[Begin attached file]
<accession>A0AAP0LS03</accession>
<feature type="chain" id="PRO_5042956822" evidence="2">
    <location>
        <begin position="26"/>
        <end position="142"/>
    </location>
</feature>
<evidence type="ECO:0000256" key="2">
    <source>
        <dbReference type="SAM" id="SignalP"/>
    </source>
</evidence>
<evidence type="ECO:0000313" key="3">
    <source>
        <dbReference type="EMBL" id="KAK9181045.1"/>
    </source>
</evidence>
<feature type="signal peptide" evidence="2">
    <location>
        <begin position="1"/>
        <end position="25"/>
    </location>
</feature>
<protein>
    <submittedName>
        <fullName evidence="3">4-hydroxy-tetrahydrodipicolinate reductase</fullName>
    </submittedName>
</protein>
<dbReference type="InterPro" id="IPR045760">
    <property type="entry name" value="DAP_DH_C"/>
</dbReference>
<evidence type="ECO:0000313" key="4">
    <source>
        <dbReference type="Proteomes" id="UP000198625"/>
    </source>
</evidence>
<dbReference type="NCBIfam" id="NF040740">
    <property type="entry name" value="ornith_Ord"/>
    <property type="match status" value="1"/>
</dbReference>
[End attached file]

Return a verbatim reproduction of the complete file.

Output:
<accession>A0AAP0LS03</accession>
<feature type="chain" id="PRO_5042956822" evidence="2">
    <location>
        <begin position="26"/>
        <end position="142"/>
    </location>
</feature>
<evidence type="ECO:0000256" key="2">
    <source>
        <dbReference type="SAM" id="SignalP"/>
    </source>
</evidence>
<evidence type="ECO:0000313" key="3">
    <source>
        <dbReference type="EMBL" id="KAK9181045.1"/>
    </source>
</evidence>
<feature type="signal peptide" evidence="2">
    <location>
        <begin position="1"/>
        <end position="25"/>
    </location>
</feature>
<protein>
    <submittedName>
        <fullName evidence="3">4-hydroxy-tetrahydrodipicolinate reductase</fullName>
    </submittedName>
</protein>
<dbReference type="InterPro" id="IPR045760">
    <property type="entry name" value="DAP_DH_C"/>
</dbReference>
<evidence type="ECO:0000313" key="4">
    <source>
        <dbReference type="Proteomes" id="UP000198625"/>
    </source>
</evidence>
<dbReference type="NCBIfam" id="NF040740">
    <property type="entry name" value="ornith_Ord"/>
    <property type="match status" value="1"/>
</dbReference>